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Winograd, B. (2014). Black Psychoanalysts Speak. PEP Video Grants, 1:1.

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(2014). PEP Video Grants, 1:1

Black Psychoanalysts Speak

Director and Producer:
Basia Winograd

Executive Producer:
Richard Reichbart, Ph.D.

Associate Producer:
Michael Moskowitz, Ph.D. , Anton H. Hart, Ph.D.

Line Producer:
Ramon Morillo

Cinematography by:
Derek Aspenberg

Additional Cinematography by:
Adel Benbella , Ramon Morillo , Christina Cervantes

Transcribed by:
Jasmine Francis , Carina Schorske , Trevor Crown

An Interview with:
C. Jama Adams, Ph.D. , Janice O. Bennett, Ph.D. , Anton H. Hart, Ph.D. , Dorothy Evans Holmes, Ph.D. , Annie Lee Jones, Ph.D. , Dolores O. Morris, Ph.D., ABPP , Michael Moskowitz, Ph.D. , Craig K. Polite, Ph.D. , Richard Reichbart, Ph.D. , Cheryl Thompson, Ph.D. , Kirkland Vaughans, Ph.D. , Cleonie White, Ph.D. and Kathleen Pogue White, Ph.D.

This film comprises material from the IPTAR hosted Black Psychoanalysts Speak Conference of 2012, and the IPTAR and The William Alanson White Institute hosted Black Psychoanalysts Speak Conference in 2013, also hosted by the Clinical Psychology Department of the New School for Social Research (with the support of NYU Post Doctoral Program in Psychotherapy and Psychoanalysis). The film features interviews of the eleven Black psychoanalysts who participated in the conferences as well as two other participants. The film is intended to raise awareness of the need for greater openness and understanding of cultural and ethnic pressures in psychoanalytic training, in transferential and countertransferential interactions, and in the recruitment of people of coulour into psychoanalytic training.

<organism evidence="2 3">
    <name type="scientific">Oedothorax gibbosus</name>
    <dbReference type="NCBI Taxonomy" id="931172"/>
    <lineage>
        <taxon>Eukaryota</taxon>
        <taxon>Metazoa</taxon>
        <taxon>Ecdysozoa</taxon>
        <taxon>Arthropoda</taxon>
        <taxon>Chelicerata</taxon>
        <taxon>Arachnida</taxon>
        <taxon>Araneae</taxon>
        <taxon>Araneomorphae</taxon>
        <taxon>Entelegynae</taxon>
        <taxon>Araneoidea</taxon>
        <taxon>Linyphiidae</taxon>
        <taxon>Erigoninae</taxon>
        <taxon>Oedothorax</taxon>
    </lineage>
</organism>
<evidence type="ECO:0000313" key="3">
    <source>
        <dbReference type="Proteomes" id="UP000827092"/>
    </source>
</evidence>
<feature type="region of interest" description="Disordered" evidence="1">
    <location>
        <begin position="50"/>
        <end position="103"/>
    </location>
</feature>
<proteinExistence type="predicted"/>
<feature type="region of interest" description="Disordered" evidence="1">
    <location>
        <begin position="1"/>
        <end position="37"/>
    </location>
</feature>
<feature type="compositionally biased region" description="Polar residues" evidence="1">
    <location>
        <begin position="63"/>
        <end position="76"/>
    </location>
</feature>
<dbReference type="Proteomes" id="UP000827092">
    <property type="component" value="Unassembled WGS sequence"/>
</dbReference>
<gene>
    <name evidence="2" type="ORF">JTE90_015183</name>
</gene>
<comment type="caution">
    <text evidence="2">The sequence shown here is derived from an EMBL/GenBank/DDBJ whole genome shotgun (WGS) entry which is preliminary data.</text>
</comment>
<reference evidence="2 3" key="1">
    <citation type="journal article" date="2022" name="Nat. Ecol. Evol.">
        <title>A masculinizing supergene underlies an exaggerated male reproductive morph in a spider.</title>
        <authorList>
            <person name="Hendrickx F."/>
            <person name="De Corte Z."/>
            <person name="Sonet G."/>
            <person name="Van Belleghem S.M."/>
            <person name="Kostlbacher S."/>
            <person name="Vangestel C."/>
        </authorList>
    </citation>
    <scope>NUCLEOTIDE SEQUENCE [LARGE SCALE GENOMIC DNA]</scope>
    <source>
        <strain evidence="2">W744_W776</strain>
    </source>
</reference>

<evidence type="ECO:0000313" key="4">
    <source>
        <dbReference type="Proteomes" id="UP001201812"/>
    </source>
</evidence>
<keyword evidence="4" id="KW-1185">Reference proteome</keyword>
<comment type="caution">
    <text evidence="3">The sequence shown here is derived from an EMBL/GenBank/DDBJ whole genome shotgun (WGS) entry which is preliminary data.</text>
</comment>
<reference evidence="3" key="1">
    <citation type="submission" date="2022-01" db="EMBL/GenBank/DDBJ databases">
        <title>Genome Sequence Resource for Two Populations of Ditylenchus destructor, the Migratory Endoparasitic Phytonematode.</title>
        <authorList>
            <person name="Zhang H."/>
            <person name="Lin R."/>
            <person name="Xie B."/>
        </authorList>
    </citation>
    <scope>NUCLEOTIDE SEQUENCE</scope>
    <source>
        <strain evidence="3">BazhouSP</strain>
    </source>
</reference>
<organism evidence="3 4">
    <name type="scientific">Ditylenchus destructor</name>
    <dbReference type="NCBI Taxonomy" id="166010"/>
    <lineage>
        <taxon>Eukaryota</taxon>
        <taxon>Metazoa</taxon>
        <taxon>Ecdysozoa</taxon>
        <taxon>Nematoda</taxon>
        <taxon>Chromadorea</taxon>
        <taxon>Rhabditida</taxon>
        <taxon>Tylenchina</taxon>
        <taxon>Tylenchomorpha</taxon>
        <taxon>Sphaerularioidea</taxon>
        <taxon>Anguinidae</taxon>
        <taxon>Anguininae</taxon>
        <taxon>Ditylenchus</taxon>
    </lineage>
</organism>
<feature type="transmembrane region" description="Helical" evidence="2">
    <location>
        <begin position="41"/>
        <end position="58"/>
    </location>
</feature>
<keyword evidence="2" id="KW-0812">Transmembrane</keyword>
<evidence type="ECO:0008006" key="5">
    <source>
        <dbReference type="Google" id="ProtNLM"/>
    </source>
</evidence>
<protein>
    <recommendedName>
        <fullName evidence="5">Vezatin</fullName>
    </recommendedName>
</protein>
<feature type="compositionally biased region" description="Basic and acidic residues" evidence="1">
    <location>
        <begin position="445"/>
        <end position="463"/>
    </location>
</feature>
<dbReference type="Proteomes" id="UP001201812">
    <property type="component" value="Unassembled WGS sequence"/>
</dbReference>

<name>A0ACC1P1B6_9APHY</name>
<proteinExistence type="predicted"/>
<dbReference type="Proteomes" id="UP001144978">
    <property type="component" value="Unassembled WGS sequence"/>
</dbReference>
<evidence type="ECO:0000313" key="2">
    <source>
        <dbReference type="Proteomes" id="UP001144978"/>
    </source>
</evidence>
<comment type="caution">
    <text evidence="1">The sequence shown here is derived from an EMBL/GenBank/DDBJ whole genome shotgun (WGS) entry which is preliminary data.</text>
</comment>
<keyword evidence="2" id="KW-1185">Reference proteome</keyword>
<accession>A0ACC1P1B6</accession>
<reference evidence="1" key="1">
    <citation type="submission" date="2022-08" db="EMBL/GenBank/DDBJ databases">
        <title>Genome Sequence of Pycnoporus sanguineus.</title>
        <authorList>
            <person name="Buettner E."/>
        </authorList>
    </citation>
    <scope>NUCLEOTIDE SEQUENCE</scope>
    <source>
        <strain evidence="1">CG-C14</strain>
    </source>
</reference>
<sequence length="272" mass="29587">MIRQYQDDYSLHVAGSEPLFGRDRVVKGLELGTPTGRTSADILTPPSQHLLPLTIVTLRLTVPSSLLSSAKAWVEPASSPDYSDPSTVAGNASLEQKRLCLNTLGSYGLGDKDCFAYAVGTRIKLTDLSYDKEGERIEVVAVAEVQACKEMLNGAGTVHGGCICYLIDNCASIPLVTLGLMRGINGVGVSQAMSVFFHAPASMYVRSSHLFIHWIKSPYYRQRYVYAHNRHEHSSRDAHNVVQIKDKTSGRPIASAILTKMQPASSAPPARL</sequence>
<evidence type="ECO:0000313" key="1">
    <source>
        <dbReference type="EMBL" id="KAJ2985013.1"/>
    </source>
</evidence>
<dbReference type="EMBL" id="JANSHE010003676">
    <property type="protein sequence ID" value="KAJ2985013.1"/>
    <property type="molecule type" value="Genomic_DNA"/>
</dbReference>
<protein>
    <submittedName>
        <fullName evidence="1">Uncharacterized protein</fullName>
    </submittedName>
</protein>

These participants contend that psychoanalysis has a long history as a progressive movement devoted to the common good. Psychoanalysis asks us to examine the processes of self deception that perpetuate both individual unhappiness and social structures that are inequitable and oppressive. Yet psychoanalytic education has for the most part focused on training and treating the relatively privileged. The Black psychoanalysts here examine this dilemma and engage in a vibrant and thought provoking discussion about race, culture, class and the unrealized promise of psychoanalysis.

[This is a summary or excerpt from the full text of the book or article. The full text of the document is available to subscribers.]

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